“Ye are all leaves of one tree and the fruits of one branch.”
“By this it is meant that the world of humanity is like a tree, the nations or peoples are the different limbs or branches of that tree, and the individual human creatures are as the fruits and blossoms thereof. In this way Bahá’u’lláh expressed the oneness of humankind, whereas in all religious teachings of the past the human world has been represented as divided into two parts: one known as the people of the Book of God, or the pure tree, and the other the people of infidelity and error, or the evil tree. The former were considered as belonging to the faithful, and the others to the hosts of the irreligious and infidel—one part of humanity the recipients of divine mercy, and the other the object of the wrath of their Creator. Bahá’u’lláh removed this by proclaiming the oneness of the world of humanity, and this principle is specialized in His teachings, for He has submerged all mankind in the sea of divine generosity. Some are asleep; they need to be awakened. Some are ailing; they need to be healed. Some are immature as children; they need to be trained. But all are recipients of the bounty and bestowals of God.” -Abdul-Baha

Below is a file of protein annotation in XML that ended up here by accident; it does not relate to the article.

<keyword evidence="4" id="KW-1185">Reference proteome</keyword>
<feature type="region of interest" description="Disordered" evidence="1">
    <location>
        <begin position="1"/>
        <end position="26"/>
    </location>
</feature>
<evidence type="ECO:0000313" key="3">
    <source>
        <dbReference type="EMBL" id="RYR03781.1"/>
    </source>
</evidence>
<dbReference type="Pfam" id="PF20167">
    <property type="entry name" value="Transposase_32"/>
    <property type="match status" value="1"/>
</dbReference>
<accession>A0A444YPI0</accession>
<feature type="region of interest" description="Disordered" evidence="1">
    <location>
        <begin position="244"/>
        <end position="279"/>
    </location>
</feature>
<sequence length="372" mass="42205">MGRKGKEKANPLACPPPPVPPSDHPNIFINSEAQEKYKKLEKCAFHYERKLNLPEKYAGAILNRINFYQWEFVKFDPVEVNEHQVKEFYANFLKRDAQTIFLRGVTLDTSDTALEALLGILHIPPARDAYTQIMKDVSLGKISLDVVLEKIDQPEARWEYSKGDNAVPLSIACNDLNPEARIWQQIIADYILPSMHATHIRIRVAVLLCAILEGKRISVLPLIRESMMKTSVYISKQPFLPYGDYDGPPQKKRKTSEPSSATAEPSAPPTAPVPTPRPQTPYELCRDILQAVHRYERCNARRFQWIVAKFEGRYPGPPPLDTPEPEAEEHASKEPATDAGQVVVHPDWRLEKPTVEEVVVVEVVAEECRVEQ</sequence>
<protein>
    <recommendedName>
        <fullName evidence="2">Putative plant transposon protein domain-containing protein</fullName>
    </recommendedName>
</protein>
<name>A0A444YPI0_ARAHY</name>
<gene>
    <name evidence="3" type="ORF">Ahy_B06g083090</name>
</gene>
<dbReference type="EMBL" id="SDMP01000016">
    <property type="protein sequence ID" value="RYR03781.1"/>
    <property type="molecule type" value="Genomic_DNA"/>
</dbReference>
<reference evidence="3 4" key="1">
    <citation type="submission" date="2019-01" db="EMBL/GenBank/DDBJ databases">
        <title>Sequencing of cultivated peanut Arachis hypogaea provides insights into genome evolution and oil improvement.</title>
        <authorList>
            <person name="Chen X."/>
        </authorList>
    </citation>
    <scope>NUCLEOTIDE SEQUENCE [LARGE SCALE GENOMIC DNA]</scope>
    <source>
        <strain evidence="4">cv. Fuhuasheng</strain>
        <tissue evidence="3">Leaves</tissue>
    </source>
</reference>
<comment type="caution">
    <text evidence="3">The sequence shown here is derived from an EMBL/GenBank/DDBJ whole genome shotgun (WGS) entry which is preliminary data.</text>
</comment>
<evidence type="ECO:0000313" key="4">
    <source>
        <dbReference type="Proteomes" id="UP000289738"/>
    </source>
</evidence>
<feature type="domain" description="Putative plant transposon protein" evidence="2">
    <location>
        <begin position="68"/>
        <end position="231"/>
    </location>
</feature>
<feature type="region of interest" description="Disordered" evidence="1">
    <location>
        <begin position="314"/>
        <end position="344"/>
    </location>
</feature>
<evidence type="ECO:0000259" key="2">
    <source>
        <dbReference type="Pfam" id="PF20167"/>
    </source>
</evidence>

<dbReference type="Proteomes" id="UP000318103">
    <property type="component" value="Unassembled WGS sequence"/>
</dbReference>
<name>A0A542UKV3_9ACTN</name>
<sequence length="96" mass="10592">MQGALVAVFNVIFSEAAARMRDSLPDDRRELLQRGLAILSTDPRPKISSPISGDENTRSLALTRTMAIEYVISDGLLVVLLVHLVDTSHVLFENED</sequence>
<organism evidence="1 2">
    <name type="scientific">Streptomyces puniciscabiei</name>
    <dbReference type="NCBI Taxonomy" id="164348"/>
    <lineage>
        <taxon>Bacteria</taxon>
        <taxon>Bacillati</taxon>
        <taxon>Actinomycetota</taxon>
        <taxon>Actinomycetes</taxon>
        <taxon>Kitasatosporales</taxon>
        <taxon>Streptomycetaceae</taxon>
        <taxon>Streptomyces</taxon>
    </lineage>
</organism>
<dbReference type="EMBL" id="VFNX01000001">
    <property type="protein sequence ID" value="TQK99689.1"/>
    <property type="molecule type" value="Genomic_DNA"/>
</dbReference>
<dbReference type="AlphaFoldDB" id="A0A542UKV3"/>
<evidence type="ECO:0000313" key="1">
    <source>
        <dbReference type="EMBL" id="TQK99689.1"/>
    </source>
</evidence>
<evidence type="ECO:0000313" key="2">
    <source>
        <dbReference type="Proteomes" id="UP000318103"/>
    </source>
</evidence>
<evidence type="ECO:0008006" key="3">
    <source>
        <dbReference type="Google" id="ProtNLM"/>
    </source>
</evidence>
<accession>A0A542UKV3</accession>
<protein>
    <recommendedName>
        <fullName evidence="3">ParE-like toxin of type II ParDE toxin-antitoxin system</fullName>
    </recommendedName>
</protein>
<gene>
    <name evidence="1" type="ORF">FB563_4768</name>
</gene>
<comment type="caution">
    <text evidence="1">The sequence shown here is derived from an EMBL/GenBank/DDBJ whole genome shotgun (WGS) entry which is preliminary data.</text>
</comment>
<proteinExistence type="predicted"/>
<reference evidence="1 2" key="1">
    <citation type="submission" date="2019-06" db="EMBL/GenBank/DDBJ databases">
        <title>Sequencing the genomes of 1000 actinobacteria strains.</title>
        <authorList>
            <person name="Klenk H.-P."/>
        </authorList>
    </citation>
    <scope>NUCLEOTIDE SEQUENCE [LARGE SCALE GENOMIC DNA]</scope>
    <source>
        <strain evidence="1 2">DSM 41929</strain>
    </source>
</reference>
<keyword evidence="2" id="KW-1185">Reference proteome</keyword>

Sunday, July 06, 2014

Orchid Extravaganza

I am developing a special fondness for orchids. I have them in my home, and they are a joy. The blooms grow from stout, leafless twigs, and are spectacular for their form, color and delicacy.

They are often sold in grocery stores, and in garden shops. After blooming, when dormant, they can seem dead, and some people throw them away. I had a few like that and my wife thought they were no good and should be tossed out. But I kept them by my kitchen sink, near a window that only received a bit of morning light, and since I cannot stand dying plants, watered them regularly, until lo-and-behold, months later, blooms re-emerged from shoots arising from leaves. My wife thought I had performed a miracle and re-resuscitated the dead. 

A woman, who with her husband owns a collection of my paintings, recently contacted me to do a commission for her. She wants to surprise her partner with a birthday gift—an oil painting to go in his huge dressing room. We tossed around ideas, and came to the conclusion of a big, horizontal painting of orchids. The piece will be 2 feet high by four and a half feet wide. 

I went around to local plant stores and photographed specimens, took pictures of my own plants, downloaded photos from the web, and then photoshopped them together. The result is the prototype for the painting I will make. 

When my art collector saw the mockup I sent her, she wrote back, “Literally! I gasped! How beautiful!!!!!!”